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Writing to files in C

mikkel250 profile image mikkel250 ・3 min read

Overview

Like their "get" complements, there are a number of functions in the standard library for writing to a file, those that write individual characters, and others that write strings. Like their complements, these functions are intended to work in conjunction with files that have been already been opened by fopen(), which returns a pointer, and thus take a file pointer as an argument.

Writing characters to files with "file put character" function fputc()

The fgetc(), which I read in my mind as "file put character", takes two arguments: the ASCII code of the character to be written (an integer), and a pointer to the file to which the character will be written. It writes a single character to the file each time it is called.
The function returns the character that was written. If an error occurs, EOF is returned instead.

// Syntax
char *fputc(int characterToWrite, FILE *pointerToFileToBeRead);
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The example below demonstrates basic usage.

#include <stdio.h>

int main()
{
  // pointer to the file to be read
  FILE *filePointer = NULL;

  // declare an int to hold the value of the current character to write
  int characterToWrite;

  // open the file to be read, in read-write mode "w+"
  filePointer = fopen("test-fputc.txt", "w+");

  // check the result of opening the file for errors
  if (filePointer == NULL)
  {
    // perror displays the system error message after whatever text is in the parentheses
    perror("Error: ");
    return (-1);
  }

  // will write lowercase a-z
  for(characterToWrite = 97; characterToWrite <= 122; characterToWrite++)
  {
    fputc(characterToWrite, filePointer);
  }

  // close the file
  fclose(filePointer);

  // set the pointer to null to reset it and free the memory
  filePointer = NULL;

  return 0;
}
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Another trick that can be employed is the use of the "ASCII to integer" atoi() function instead of working directly with the ASCII numbers. Put the character to be written in single quotes as the argument of atoi(), which will convert the ASCII character to to corresponding integer in the ASCII table.

for(characterToWrite = atoi('a'); characterToWrite <= atoi('z'); characterToWrite++)
  {
    fputc(characterToWrite, filePointer);
  }
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There is also a putc() for writing characters to files, but may be implemented differently (as a macro) in the standard library, and will not be covered.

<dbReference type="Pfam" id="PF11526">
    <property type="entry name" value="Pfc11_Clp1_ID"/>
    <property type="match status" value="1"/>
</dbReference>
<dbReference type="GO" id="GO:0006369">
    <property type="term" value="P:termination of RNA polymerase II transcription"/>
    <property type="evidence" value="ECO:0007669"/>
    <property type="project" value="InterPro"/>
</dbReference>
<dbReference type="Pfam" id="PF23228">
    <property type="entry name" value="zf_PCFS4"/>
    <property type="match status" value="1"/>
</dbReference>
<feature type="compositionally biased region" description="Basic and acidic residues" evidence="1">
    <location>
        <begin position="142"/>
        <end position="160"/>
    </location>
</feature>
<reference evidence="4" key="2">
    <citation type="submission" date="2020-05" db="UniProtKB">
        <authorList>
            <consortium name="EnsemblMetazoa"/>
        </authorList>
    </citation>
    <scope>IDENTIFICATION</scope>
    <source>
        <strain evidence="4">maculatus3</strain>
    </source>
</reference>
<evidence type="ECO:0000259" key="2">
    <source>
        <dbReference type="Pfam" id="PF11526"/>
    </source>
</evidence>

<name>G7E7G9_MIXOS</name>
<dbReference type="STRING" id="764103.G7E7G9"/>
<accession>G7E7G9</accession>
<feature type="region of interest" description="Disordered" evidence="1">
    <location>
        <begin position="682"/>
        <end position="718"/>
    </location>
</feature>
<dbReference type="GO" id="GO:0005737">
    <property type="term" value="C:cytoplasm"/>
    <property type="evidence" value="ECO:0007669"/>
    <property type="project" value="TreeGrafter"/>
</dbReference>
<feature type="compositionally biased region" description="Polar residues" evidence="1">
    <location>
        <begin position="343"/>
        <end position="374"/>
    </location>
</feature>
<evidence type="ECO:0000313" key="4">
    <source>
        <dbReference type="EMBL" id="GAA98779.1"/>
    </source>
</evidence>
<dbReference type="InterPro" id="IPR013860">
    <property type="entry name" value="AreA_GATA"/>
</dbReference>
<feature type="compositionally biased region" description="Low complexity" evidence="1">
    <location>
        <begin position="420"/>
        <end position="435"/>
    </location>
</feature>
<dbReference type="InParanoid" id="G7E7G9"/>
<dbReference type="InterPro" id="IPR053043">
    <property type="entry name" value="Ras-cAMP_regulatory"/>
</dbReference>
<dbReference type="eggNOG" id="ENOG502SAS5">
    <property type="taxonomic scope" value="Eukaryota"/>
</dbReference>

Writing strings to files with "file put string" - fputs()

To write an entire string to a file, use fputs(), which is more efficient than writing a character at a time. It works in much the same way as the fputc() function, but it takes a pointer to a character array (aka string) as the first argument, and the a pointer to the file as the second argument.

It will write until it encounters a null (string) terminator character \0.
Note, however, that the function itself will not automatically add the \0 character to the file. You must remember to explicitly add a terminator, either by using fputc('\0'), or adding a newline character at the end, otherwise it can complicate reading back variable-length strings from a file that has been written using this function.

On failure EOF is returned from the function.

Syntax:

fputs(char *stringToWrite, FILE *fileToBeRead);
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How it is used:

#include <stdio.h>

int main()
{
  // create the pointer to the file to be read
  FILE *filePointer = NULL;

  filePointer = fopen("test-fputs.txt", "w+);

  // check there is no error opening the file
  if (filePointer == NULL)
  {
    perror("Error: ");
    return(-1);
  }

  fputs("Testing the fputs function", filePointer);
  fputs("This is the second string to write to a file.", filePointer);

  fclose(filePointer);
  filePointer = NULL;

  return 0;
}
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Writing formatted input to a file

To write formatted input to a file, there is a an fprintf() function that works much like printf() for files. The difference is that it takes as the first argument the file to which the input will be written. The other arguments are a list of any number of formats to write. It returns the number of characters written. If the operation fails, it will return a negative number.

The syntax is:

int fprintf(FILE *fileToReceiveInput, firstFormatSpecifier, secondFormatSpecifier, ...etc);
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Example of use:

#include <stdio.h>
#include <stdlib.h>

int main()
{

  // create a pointer to the file that will be opened
  FILE *filePointer = NULL;

  // assign the pointer to the result of opening the file with fopen()
  filePointer = fopen("test-fprintf.txt", "w+");

  // check there are no errors when opening the file
  if (filePointer != NULL)
  {
    perror("Error: ");
    return(-1);
  }

  // write the formatted data to the file
  fprintf("%s %s %s %s %d", "Happy", "New", "Year! ", "It's ", 2020);

  fclose(filePointer);
  filePointer = NULL;

  return 0;
}
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When the above is run, the terminal won't show any output, so check the file to make sure that the data has been written to the file.
If you want to add a line feed to the strings, include it manually in the string with the format specifiers.

  fprintf("%s %s %s\n %s %d", "Happy", "New", "Year! ", "It's ", 2020);
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